Note: This post is not about the messaging app. It’s about slack as in not tightening the rope too much, leaving a buffer or white-space, etc.
During late December and early January the number of posts in my Facebook feed about planning grew considerably. And then there were the inevitable cries of frustration that something had thrown off the tightly planned day that was the only hope of getting everything on the to-do list done.
I would occasionally comment briefly that the planning concepts I teach are Priorities, Boundaries, and Slack, in case that’s helpful. And I noticed something.
Most people are well aware of the importance of priorities and boundaries to successful plans. They may not be very good at setting priorities or creating strong boundaries, but they are mostly aware that doing so would make a big difference.
Slack surprises them. One of my friends replied with “Slack?” leading to an interesting discussion that also made it clear that this was new to others as well, even if it was a good kind of new.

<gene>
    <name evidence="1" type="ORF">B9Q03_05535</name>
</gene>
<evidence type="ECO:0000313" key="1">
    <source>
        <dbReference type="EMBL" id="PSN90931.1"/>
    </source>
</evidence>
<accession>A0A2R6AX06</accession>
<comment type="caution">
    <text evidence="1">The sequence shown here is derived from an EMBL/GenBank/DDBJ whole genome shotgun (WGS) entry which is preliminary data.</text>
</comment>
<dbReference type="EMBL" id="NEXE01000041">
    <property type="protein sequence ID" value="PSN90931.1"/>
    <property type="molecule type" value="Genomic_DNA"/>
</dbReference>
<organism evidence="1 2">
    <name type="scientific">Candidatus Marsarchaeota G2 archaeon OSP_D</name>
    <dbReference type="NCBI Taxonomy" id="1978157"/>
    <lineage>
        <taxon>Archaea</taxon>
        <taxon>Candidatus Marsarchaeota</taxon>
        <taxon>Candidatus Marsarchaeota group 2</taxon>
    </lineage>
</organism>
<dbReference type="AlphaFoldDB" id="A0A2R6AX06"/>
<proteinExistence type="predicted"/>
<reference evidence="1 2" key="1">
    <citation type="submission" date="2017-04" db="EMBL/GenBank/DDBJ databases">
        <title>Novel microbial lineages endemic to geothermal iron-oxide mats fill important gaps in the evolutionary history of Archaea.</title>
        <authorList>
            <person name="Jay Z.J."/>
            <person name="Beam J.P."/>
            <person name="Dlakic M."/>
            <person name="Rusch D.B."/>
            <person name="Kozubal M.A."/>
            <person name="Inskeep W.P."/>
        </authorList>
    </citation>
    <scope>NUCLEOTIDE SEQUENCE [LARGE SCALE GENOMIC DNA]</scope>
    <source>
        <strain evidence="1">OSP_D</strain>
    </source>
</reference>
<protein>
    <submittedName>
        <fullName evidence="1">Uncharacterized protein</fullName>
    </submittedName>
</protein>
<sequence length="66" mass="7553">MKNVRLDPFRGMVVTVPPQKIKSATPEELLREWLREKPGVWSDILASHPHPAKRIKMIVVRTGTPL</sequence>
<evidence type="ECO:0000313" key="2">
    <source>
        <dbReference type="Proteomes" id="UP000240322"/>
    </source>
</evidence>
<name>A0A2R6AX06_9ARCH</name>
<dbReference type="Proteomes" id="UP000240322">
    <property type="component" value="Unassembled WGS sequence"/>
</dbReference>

Don’t give 100%
Seriously. Don’t book 100% of your time. Don’t give 100% of your energy. Leave slack.
This is not lazy. (You are not lazy.) This is efficient.
I don’t mean that you need to balance your work time, your family time, and time for self-care (though that is also important). I mean that in each of those categories, you need to only schedule/plan about 80% of your capacity in time, energy, and other resources.
Stuff comes up
You will get sick. Something will be more complicated than expected. The internet or the power will go down. You’ll get stuck in traffic. There will be last-minute requests that you cannot turn down. That manuscript will finally come back from review with a conditional accept and a very tight deadline for revisions. There will be opportunities that you can’t imagine now but would like to accept if only you had some spare capacity.
I can guarantee that you will never be at a loss for what to do with that slack time when it comes up.
Sometimes you’ll catch up on mundane things like email. Other times you’ll be pleasantly surprised to have extra time to read or write or meet with that colleague to talk about that idea you have.
You may even find that looking back you don’t feel like you had any slack at all. In which case, you probably need to leave more slack in your schedule next time.
Do you have any slack in your plans? How could you add some?
Introductory clarification added 31 May 2021.